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Written by Glen Morgan and James Wong

Recap by Adrienne (aka Starbucket)

We fade in on an angel atop a lighted Christmas tree. Oh, good. The Christmas episode. Hey! It's that guy! From Twin Peaks and that show about that movie with James Spader! IMDB tells me, helpfully, that this follicly challenged gentleman is Don S. Davis. And, before you ask, not the composer. I knew you were thinking that. It's the actor. He's examining the tree with military precision as he asks someone in the background if the tree's planning on sticking around much longer. From the kitchen, Scully retorts, a trace of a smile on her face, "Yup. All year." Oh, so it's not so much a Christmas episode as a post-Christmas one. That's okay, too. Fewer Christmas carols, at least. Anyway, she continues, "Since you always made us take the Christmas tree down the day after Christmas, I'm making up for lost time." Aw, that's so sad. So, this must be her dad.

Okay, let's not kid ourselves. I've seen this episode a thousand times. And just to show you how much of a nerd I was back in high school, I actually made an audio recording of this episode and burned it onto a CD so I could listen to it on the bus. Yes. I really did. So, I kinda know it by heart. That's her dad and that woman who's about to pop up behind her is her mom. So, now that that's all taken care of, let's move on.

Scully's father, who I'm going to call Ahab because, let's face it, that's what we all call him anyway, rolls his eyes in that "my kid's crazy but I love her" kind of way, saying, "If your idea of fun is picking up dried pine needles, treat yourself." I've found that "treat yourself" is a common phrase on this series, which I find odd because I don't know a single person in real life who says it. Kind of like, "search me". Is that like, "I don't know?" Because, really, who's actually gonna search you for the answer? Moving on. Scully's mother, Maggie, pops up behind her, played by the lovely and talented Sheila Larkin, who I'm sure didn't get this job because she's married to one of the producers (R.W. Goodwin, to be precise, and I didn't even have to look that up), and with her big hair and peach sweater verbally smacks her husband upside the head, "As if he's an authority on having a good time." The Scully ladies share a moment, smiling to each other. Maggie offers to help Scully clean up what must have been a lovely post-Christmas dinner, when Ahab tells them it's time to leave. I never really understood why he's all abrupt about it, but Maggie's like, "Oh, okay" all surprised. He wants to "shove off", which indicates (very subtle, 1013) that he's in the Navy. See? With the ship lingo? Mom and Dad kiss their lovely daughter goodbye and – oh, how sweet, they do the Ahab-Starbuck thing for the first time (on the show, anyway). Oh, you know. He calls her Starbuck, she calls him Ahab. It's a Moby Dick thing. Read it. Or at least the cliff notes.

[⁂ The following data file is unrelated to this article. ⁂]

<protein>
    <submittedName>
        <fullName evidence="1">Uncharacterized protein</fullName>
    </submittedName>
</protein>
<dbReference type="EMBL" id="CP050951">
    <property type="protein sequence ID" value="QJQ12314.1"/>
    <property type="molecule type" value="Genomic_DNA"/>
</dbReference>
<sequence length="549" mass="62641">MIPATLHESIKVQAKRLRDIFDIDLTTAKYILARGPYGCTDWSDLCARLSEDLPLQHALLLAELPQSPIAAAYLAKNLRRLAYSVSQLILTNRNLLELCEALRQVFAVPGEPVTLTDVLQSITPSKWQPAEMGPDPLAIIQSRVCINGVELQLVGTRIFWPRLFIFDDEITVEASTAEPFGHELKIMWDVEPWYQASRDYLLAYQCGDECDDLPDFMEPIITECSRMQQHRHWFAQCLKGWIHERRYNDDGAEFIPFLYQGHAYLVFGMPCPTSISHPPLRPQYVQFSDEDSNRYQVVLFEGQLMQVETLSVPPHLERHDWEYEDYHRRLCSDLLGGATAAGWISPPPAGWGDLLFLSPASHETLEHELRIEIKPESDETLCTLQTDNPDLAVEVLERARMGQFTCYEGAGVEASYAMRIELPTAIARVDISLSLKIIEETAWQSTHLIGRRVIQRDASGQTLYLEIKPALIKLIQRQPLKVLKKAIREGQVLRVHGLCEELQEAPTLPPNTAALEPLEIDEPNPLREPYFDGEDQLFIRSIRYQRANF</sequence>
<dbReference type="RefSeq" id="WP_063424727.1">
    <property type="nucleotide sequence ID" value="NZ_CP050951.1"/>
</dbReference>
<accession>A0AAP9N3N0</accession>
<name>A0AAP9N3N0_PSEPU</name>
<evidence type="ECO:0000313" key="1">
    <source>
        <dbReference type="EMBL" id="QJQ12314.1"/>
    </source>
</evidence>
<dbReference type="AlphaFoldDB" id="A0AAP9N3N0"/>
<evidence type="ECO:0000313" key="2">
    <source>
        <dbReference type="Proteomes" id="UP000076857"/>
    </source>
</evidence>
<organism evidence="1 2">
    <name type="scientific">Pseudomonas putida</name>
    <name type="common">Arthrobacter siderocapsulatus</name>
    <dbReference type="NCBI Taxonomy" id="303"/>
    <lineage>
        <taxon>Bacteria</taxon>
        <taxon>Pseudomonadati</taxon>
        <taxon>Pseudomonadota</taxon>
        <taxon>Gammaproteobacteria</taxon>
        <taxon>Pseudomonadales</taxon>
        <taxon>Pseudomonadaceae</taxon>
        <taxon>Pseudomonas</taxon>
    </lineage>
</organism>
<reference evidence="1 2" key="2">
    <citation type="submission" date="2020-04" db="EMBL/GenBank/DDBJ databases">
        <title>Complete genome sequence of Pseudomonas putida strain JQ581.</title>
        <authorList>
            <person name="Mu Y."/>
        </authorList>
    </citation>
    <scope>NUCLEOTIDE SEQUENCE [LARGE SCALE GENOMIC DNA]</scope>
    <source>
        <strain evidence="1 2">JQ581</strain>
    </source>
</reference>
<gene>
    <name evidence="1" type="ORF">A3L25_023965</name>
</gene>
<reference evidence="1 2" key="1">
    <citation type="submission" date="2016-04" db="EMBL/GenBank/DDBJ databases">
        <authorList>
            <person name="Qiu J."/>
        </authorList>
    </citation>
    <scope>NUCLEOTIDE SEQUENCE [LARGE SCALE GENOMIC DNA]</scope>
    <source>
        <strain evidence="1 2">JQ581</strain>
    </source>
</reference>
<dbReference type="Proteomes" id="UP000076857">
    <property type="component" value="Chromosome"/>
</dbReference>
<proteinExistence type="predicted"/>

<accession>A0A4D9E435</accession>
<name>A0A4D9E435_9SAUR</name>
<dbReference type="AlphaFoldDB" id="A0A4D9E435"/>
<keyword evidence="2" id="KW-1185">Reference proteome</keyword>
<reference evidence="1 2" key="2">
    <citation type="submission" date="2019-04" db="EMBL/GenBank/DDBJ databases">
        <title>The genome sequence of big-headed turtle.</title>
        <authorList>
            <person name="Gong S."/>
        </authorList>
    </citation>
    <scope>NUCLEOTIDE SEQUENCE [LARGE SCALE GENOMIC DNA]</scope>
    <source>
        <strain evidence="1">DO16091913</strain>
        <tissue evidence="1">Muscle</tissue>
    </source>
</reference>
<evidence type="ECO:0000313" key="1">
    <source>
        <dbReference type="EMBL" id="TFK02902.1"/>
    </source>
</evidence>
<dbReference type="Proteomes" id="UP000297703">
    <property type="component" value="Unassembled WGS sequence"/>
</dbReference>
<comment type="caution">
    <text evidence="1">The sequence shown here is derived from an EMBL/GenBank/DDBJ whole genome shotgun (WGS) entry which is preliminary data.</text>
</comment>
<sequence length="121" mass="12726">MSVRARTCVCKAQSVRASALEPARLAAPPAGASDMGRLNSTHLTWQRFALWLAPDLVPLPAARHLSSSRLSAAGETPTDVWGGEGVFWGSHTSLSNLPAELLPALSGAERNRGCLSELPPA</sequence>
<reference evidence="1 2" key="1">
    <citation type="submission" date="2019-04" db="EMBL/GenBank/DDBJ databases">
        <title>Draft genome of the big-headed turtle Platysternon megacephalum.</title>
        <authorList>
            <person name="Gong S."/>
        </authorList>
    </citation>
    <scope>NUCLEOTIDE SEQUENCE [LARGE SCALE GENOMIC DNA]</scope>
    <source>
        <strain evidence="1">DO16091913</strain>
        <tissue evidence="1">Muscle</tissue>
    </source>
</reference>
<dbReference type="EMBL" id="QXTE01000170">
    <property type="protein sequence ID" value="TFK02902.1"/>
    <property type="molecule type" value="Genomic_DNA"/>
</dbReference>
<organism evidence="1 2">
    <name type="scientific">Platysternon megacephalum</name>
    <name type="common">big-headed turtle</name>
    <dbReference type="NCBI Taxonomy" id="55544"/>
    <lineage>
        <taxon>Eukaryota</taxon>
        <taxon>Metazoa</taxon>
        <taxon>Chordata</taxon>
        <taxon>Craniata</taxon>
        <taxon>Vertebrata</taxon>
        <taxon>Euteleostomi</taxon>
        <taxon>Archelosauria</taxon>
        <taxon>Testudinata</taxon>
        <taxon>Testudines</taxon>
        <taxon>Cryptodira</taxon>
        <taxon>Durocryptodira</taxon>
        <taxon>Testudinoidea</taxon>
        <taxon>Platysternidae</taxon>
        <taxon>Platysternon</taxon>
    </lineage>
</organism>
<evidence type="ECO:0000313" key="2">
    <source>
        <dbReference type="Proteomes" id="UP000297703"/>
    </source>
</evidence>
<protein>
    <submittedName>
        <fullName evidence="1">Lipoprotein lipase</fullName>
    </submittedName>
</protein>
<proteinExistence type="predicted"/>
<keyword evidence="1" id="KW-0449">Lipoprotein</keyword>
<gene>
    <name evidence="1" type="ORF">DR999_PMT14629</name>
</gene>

Ahab asks her about work and she nods, telling him it's good. Clearly, she hasn't told him about her crackpot albeit brilliant partner who's trying to get to the heart of a global conspiracy and reads way too much porn. It seems like Daddy wouldn't approve. Anyway, she sees them out the door, which – and I know I'm like the aside queen right now, but the door is in a totally different place than it ends up being. Right now it's, like, in the kitchen. And appears to lead right out onto the street. Which, as we all know, is in a completely different place from where it ended up, by that big dresser in the living room.

Later that night, Scully's asleep on the couch while an infomercial about, I kid you not, spray on hair, plays on TV. Maybe her father's in the market, what with the baldness, and all. She looks so cute and relaxed, curled up into a little ball and snuggled under a blanket. Her father sits in the chair opposite her under some eerie spotlight. His mouth moves, but no sound comes out. Scully opens her eyes and notices her father sitting there, silent. She tells him she thought they left, and what's he doing there watching her sleep? Cuz, Dad, that's kinda creepy. Anyway, he continues with the not-talking until the phone rings. Scully turns at the sound, and when she turns back to him, he's gone. Spooky. She gets up and picks up the phone, which is huge! There's soft crying on the other end, and after a moment we hear Maggie tell her that her father died of a heart attack an hour ago. Sad. Scully's like, "Uh-uh. He was just in my living room!" She looks back over at the chair where he was sitting, all freaked out.

Aaaand… credits. Pretty.

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